China government urged to clarify rumour that Iceland envoy spied for Japan

Chinese ambassador to Iceland Ma Jisheng speaks during an interview in his residence in Reykjavik. China's Foreign Ministry refused to say on Sept 17, 2014 where its ambassador to Iceland was or who was even representing Beijing in the country, follo
Chinese ambassador to Iceland Ma Jisheng speaks during an interview in his residence in Reykjavik. China's Foreign Ministry refused to say on Sept 17, 2014 where its ambassador to Iceland was or who was even representing Beijing in the country, following reports he had been arrested by state security for passing secrets to Japan. -- PHOTO: REUTERS

BEIJING (AFP) - A state-run Chinese newspaper on Thursday called on Beijing to clarify rumours that its ambassador to Iceland has been held for leaking intelligence to Japan, throwing a rare official spotlight on such cases.

The envoy, Ma Jisheng, left Iceland mysteriously in January and has not been replaced, with Beijing only telling Reykjavik that he was unable to return for "personal reasons", according to the Icelandic foreign ministry.

The Global Times, which is run by the ruling Communist Party's mouthpiece the People's Daily, urged Beijing to clear the air, citing the need to raise the awareness of espionage risks among the Chinese public.

Few spying cases involving Chinese officials have been reported in the domestic media, it said.

"In actuality, reporting such incidents will educate many people by letting them know how close those manipulators of overseas intelligence agencies are to us," the newspaper said in an editorial.

Hong Kong's Ming Pao daily, citing US-based Chinese-language website Mingjing News, reported that Ma and his wife "were suspected of giving state secrets to Japan and were arrested (in early February) by the Ministry of State Security."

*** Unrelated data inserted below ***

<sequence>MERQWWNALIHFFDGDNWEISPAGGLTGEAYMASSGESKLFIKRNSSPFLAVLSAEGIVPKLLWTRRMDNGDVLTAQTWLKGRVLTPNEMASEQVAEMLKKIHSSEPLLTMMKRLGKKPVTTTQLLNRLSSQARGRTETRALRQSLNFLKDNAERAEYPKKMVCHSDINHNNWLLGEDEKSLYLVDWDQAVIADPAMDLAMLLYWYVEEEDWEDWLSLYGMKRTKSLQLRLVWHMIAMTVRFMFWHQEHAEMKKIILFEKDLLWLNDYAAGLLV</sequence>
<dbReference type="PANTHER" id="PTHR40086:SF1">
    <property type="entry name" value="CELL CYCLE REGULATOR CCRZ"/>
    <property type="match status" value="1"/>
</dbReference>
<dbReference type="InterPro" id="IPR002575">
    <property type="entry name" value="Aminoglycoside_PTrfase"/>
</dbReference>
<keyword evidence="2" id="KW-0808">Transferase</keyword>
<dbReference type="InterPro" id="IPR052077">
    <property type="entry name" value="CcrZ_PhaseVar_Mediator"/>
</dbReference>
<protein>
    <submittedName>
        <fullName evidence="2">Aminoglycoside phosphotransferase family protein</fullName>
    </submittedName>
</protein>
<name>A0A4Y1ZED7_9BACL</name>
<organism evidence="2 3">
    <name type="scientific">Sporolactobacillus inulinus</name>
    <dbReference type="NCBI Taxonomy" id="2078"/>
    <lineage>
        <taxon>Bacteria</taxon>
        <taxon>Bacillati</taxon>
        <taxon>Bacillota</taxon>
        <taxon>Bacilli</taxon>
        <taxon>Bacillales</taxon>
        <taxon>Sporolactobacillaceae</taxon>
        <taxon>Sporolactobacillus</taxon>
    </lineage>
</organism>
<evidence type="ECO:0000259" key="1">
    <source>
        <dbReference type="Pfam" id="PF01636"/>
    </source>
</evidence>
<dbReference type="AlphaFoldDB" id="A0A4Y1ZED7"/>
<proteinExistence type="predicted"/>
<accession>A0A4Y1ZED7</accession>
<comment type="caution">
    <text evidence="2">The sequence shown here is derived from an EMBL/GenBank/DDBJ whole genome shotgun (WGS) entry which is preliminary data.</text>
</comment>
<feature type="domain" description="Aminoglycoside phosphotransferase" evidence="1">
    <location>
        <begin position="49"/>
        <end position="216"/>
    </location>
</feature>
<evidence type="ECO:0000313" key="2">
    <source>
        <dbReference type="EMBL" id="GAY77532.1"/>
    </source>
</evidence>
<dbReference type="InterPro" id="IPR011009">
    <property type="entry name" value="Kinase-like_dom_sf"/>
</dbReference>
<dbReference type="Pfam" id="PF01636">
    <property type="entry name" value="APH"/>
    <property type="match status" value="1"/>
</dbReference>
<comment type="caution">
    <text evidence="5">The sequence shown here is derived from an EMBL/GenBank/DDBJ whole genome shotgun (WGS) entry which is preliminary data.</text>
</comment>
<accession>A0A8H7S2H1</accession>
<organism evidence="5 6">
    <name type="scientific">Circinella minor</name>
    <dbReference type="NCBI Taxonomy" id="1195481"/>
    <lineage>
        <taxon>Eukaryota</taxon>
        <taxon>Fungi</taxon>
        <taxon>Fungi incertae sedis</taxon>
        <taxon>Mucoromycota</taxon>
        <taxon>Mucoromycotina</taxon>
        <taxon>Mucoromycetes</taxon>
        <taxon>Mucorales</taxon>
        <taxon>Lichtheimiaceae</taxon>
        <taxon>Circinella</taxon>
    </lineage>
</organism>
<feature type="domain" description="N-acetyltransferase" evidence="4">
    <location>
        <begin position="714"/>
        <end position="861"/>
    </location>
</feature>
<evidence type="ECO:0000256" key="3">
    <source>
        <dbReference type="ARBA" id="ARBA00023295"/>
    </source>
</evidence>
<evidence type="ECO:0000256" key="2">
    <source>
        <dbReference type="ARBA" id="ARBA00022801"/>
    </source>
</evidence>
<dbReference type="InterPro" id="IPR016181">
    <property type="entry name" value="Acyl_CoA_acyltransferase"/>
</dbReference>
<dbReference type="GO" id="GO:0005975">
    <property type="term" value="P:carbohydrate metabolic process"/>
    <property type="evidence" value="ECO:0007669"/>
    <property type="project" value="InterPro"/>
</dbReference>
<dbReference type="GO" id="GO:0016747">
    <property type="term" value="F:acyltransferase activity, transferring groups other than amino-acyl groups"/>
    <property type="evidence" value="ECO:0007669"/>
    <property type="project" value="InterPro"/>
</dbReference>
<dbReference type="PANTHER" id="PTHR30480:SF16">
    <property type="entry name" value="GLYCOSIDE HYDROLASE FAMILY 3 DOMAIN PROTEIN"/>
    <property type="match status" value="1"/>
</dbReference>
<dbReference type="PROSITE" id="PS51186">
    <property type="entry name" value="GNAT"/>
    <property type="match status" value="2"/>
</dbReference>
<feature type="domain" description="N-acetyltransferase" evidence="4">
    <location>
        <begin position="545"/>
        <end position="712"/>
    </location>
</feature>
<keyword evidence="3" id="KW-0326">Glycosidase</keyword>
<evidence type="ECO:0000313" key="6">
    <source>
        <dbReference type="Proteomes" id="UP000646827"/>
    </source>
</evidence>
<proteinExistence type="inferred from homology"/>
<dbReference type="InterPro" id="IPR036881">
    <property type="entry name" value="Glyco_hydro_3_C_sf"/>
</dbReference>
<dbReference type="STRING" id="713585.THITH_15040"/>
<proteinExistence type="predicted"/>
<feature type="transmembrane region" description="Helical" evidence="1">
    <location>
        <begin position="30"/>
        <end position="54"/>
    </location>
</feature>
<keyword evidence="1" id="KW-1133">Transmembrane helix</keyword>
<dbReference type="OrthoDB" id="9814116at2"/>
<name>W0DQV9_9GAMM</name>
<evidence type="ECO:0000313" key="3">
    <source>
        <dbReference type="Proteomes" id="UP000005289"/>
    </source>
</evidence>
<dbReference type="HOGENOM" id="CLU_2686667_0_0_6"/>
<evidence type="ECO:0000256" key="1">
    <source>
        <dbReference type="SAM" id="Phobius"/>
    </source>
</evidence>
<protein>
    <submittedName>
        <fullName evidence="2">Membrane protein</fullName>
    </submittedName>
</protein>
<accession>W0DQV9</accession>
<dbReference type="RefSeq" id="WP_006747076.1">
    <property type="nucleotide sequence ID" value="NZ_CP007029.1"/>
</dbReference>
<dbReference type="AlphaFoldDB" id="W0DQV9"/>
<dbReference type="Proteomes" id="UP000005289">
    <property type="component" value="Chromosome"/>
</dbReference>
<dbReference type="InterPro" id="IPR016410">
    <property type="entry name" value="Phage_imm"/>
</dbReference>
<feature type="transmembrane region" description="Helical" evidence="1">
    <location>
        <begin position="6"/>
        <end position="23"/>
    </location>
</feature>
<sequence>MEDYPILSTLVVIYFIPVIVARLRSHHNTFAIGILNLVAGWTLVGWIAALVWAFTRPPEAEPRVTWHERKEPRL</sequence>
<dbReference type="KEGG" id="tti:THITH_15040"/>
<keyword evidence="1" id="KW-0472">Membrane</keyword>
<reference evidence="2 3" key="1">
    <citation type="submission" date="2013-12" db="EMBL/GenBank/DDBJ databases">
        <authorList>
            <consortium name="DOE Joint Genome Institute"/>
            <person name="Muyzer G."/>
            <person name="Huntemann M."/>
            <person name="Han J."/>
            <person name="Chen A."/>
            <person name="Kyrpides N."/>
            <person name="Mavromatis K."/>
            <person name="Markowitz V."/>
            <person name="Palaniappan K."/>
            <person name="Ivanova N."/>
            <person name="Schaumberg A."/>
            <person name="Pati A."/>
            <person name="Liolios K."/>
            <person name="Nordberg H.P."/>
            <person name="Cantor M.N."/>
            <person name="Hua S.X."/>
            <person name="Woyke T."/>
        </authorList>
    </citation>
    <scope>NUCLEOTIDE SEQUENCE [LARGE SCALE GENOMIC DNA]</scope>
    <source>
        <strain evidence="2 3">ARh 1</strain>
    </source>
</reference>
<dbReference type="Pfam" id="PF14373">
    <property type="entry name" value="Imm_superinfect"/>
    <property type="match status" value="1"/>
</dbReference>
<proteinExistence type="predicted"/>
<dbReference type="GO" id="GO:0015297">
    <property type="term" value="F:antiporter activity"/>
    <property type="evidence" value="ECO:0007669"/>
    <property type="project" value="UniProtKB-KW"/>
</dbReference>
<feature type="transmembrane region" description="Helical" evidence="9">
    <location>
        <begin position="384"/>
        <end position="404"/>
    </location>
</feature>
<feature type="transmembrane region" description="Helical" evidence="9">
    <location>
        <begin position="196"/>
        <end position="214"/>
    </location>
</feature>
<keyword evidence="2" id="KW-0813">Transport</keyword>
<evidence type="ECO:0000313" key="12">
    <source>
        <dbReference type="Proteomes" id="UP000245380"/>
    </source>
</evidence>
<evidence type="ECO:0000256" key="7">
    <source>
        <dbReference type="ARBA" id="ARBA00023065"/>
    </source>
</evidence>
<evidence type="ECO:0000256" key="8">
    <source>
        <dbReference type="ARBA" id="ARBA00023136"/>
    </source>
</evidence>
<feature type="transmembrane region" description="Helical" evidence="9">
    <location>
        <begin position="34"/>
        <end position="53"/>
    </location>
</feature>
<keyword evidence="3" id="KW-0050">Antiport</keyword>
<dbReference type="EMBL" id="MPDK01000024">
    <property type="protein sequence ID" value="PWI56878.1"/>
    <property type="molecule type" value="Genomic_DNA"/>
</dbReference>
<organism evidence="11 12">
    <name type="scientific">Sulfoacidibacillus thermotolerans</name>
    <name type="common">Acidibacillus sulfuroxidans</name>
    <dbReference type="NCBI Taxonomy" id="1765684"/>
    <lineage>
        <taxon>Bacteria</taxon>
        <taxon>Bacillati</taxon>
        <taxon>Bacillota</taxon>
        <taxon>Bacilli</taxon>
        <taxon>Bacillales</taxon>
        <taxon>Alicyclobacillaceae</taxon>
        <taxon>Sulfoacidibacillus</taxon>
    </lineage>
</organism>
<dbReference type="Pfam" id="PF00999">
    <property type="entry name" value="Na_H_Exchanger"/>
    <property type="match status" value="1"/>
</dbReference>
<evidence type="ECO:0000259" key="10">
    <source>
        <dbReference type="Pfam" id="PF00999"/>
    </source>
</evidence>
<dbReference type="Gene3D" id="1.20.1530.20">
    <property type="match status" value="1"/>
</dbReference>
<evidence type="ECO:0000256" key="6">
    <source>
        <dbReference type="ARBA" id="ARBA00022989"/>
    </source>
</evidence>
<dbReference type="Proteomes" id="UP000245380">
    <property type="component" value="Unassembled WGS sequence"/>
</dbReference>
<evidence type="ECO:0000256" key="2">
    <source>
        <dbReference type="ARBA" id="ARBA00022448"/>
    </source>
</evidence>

Ma was a high-ranking diplomat in Japan from 2004-08.

The Chinese government has so far failed to shed light on Ma's whereabouts and a foreign ministry spokesman on Wednesday told reporters: "I have no information on this".

The Global Times argued that those engaged in espionage are increasingly likely to be caught due to advances in investigation technology.

"All the potential high-risk groups should recognise this point, which may help them refrain from selling information when they are about to cross the red line," it said.

"If it is confirmed that Ma has been caught, we hope that his story will one day appear on media to serve as a warning for others," the paper added.

Ming Pao said the Ma case, if confirmed, would mark the second case of an ambassador-level Chinese official caught in an espionage scandal.

In December 2006, China's then-ambassador to South Korea, Li Bin, was investigated and detained by state security authorities on suspicion of providing intelligence to Seoul. He was later sentenced to seven years in prison on economic charges, it said.